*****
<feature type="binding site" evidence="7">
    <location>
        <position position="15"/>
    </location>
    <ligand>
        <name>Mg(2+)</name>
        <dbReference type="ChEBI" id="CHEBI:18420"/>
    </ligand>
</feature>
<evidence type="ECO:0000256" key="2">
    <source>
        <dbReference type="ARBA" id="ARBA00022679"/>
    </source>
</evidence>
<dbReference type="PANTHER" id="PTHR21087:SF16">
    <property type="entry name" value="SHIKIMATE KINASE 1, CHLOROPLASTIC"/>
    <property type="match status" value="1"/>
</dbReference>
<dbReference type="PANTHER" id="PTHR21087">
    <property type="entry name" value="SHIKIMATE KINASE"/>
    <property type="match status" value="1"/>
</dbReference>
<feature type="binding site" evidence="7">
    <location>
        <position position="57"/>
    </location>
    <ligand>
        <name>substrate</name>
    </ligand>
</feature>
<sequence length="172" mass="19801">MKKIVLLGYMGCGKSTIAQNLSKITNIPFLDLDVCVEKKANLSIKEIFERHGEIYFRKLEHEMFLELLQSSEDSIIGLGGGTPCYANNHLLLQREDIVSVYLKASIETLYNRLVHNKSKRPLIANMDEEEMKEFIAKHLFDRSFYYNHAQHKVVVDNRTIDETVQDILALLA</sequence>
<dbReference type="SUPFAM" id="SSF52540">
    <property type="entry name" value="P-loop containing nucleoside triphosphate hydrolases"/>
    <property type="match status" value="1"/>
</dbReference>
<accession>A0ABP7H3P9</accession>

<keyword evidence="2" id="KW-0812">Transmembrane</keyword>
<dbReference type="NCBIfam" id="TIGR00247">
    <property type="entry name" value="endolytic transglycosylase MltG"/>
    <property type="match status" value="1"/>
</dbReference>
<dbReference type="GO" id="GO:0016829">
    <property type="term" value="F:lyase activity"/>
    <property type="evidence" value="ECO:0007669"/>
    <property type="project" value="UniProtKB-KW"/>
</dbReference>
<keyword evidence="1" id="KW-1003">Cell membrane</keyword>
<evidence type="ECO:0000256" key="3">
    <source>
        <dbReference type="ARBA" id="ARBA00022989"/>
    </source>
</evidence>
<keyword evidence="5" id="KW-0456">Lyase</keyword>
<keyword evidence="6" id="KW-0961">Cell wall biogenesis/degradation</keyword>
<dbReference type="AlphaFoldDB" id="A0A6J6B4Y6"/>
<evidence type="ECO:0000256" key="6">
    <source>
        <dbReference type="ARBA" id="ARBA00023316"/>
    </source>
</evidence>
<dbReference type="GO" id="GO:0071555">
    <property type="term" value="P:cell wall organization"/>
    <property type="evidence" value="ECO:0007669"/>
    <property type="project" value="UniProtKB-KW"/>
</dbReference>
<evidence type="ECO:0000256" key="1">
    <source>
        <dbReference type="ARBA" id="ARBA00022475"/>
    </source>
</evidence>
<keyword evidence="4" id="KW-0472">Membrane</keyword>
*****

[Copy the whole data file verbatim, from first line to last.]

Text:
<feature type="binding site" evidence="7">
    <location>
        <position position="15"/>
    </location>
    <ligand>
        <name>Mg(2+)</name>
        <dbReference type="ChEBI" id="CHEBI:18420"/>
    </ligand>
</feature>
<evidence type="ECO:0000256" key="2">
    <source>
        <dbReference type="ARBA" id="ARBA00022679"/>
    </source>
</evidence>
<dbReference type="PANTHER" id="PTHR21087:SF16">
    <property type="entry name" value="SHIKIMATE KINASE 1, CHLOROPLASTIC"/>
    <property type="match status" value="1"/>
</dbReference>
<dbReference type="PANTHER" id="PTHR21087">
    <property type="entry name" value="SHIKIMATE KINASE"/>
    <property type="match status" value="1"/>
</dbReference>
<feature type="binding site" evidence="7">
    <location>
        <position position="57"/>
    </location>
    <ligand>
        <name>substrate</name>
    </ligand>
</feature>
<sequence length="172" mass="19801">MKKIVLLGYMGCGKSTIAQNLSKITNIPFLDLDVCVEKKANLSIKEIFERHGEIYFRKLEHEMFLELLQSSEDSIIGLGGGTPCYANNHLLLQREDIVSVYLKASIETLYNRLVHNKSKRPLIANMDEEEMKEFIAKHLFDRSFYYNHAQHKVVVDNRTIDETVQDILALLA</sequence>
<dbReference type="SUPFAM" id="SSF52540">
    <property type="entry name" value="P-loop containing nucleoside triphosphate hydrolases"/>
    <property type="match status" value="1"/>
</dbReference>
<accession>A0ABP7H3P9</accession>

<keyword evidence="2" id="KW-0812">Transmembrane</keyword>
<dbReference type="NCBIfam" id="TIGR00247">
    <property type="entry name" value="endolytic transglycosylase MltG"/>
    <property type="match status" value="1"/>
</dbReference>
<dbReference type="GO" id="GO:0016829">
    <property type="term" value="F:lyase activity"/>
    <property type="evidence" value="ECO:0007669"/>
    <property type="project" value="UniProtKB-KW"/>
</dbReference>
<keyword evidence="1" id="KW-1003">Cell membrane</keyword>
<evidence type="ECO:0000256" key="3">
    <source>
        <dbReference type="ARBA" id="ARBA00022989"/>
    </source>
</evidence>
<keyword evidence="5" id="KW-0456">Lyase</keyword>
<keyword evidence="6" id="KW-0961">Cell wall biogenesis/degradation</keyword>
<dbReference type="AlphaFoldDB" id="A0A6J6B4Y6"/>
<evidence type="ECO:0000256" key="6">
    <source>
        <dbReference type="ARBA" id="ARBA00023316"/>
    </source>
</evidence>
<dbReference type="GO" id="GO:0071555">
    <property type="term" value="P:cell wall organization"/>
    <property type="evidence" value="ECO:0007669"/>
    <property type="project" value="UniProtKB-KW"/>
</dbReference>
<evidence type="ECO:0000256" key="1">
    <source>
        <dbReference type="ARBA" id="ARBA00022475"/>
    </source>
</evidence>
<keyword evidence="4" id="KW-0472">Membrane</keyword>